Imagine driving into work, ready for a typical day. You expect to pull patient records, get ready for a day of performing surgeries, check-in with scheduled patients - your mind is focused on all you need to do.
But walking through your office door, you know something isn’t right. All computers are down, and they tell you not to log back in. Business has come to a standstill.
You cancel surgeries. You clear your schedule. Instead of using your computer, you find yourself hunting for paper and pen, moving back to old-fashioned living again.
It’s not the newest novel from your favorite sci-fi author, or even the latest series on Netflix. It’s a recent cyberattack that impacted Universal Health Services, a chain of more than 250 hospitals across North America.
This attack lasted for days, causing hospitals around the country to cancel and postpone all kinds of appointments, as staff scrambled to get back to normal. While no patient data was compromised, it was a clinical and financial disruption.
It’s just another example of an IT security issue.
Cybersecurity Ventures has predicted cybercrime will cost in excess of $6 trillion annually by 2021. Cybercrime is the fastest growing crime in the US, with the numbers increasing in cost, size, and sophistication every year. It represents the greatest transfer of economic wealth in history, even more profitable than the global trade of all major illegal drugs.
That’s because it can be something as simple as clicking on a link in an email to bring the system down. Once the door is open, the hacker slides in. And chaos begins.
Just like with the Universal Health Services attack, when a screen pops up stating “pay the ransom or else,” it causes people to scramble.
From a criminal perspective, the first step is to figure out how to get malware into a system. It’s a constant game of creating content, moving it around, and hoping to use the right credentials to find a lucrative victim. Healthcare is always one of the best places to attack because of its high potential.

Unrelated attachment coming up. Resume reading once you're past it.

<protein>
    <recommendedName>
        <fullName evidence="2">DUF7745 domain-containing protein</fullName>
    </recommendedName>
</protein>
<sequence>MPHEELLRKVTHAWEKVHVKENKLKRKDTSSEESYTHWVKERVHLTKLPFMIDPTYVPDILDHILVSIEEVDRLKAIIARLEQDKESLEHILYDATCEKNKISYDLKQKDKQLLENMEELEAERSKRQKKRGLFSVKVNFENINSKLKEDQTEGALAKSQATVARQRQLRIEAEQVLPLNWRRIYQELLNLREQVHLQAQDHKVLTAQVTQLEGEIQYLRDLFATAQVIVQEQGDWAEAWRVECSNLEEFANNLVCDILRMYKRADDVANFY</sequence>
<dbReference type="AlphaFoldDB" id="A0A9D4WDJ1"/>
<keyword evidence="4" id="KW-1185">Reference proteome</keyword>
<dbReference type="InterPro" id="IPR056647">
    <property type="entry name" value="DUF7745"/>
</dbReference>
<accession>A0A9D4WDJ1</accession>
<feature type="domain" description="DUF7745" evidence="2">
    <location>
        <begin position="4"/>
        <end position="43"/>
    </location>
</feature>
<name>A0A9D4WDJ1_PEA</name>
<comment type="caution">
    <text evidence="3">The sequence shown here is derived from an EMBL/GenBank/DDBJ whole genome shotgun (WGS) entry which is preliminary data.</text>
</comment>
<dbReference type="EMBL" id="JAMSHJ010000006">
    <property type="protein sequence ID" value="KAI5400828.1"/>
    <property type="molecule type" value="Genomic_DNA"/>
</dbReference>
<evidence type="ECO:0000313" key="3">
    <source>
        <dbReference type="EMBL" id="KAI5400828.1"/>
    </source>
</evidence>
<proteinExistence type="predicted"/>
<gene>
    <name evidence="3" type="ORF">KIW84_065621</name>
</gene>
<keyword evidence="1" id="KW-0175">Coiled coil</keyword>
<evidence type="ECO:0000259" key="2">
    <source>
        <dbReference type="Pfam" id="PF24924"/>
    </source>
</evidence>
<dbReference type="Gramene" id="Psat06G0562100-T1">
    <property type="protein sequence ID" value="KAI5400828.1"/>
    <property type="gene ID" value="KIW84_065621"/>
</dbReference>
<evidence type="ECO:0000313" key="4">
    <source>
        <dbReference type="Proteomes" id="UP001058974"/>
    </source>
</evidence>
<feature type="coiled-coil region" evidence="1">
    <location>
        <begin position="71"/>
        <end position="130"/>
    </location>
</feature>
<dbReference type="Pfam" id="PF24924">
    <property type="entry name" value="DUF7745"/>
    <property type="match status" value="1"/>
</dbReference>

That means it's always the job of a security team to thwart this action. If you can close the gap and prevent an attack, it reduces the chances of allowing criminals in.
This is the first wall of defense in preventing an attack. While you don’t have to send everyone in your practice to regular training, it is important to send periodic emails, stressing the importance of never clicking links or opening attachments without verification. If anything seems out of the ordinary, don’t click.
You should also have scanning and filtering technology to stop malware before it comes into your system. And as system patches become available, install them quickly. It may sound like simple advice, but sometimes simple things can have the greatest impact.
It’s also essential to develop a system that prevents lateral movement once a break-in occurs. Instead of allowing administrators access to all of your data, create separate systems and logins for doing different things. That way, if a hacker finds their way into one account, they can’t jump to other areas, gaining access to the entire system.
While it’s important to do what you can to prevent an attack, it’s equally important to create a plan that walks you through what to do once a hacker is in. In reality, every business is at risk. And with cyberattacks on the rise, it’s no longer “if” but “when.”
Pay attention to your backup solutions. Be sure you have an effective backup policy that helps you recover quickly in the event of an attack. Don’t assume it’s working; test it regularly.
And always be on the lookout for ways to improve.
Cybercriminals learn every day from their mistakes, looking for new ways to move forward.
If you’re not doing the same, in time, they’ll find a way in.
For IT Strategy, Cloud Conversion, or Help Desk Services reach out to us at Silver Linings Technology 360-450-4759.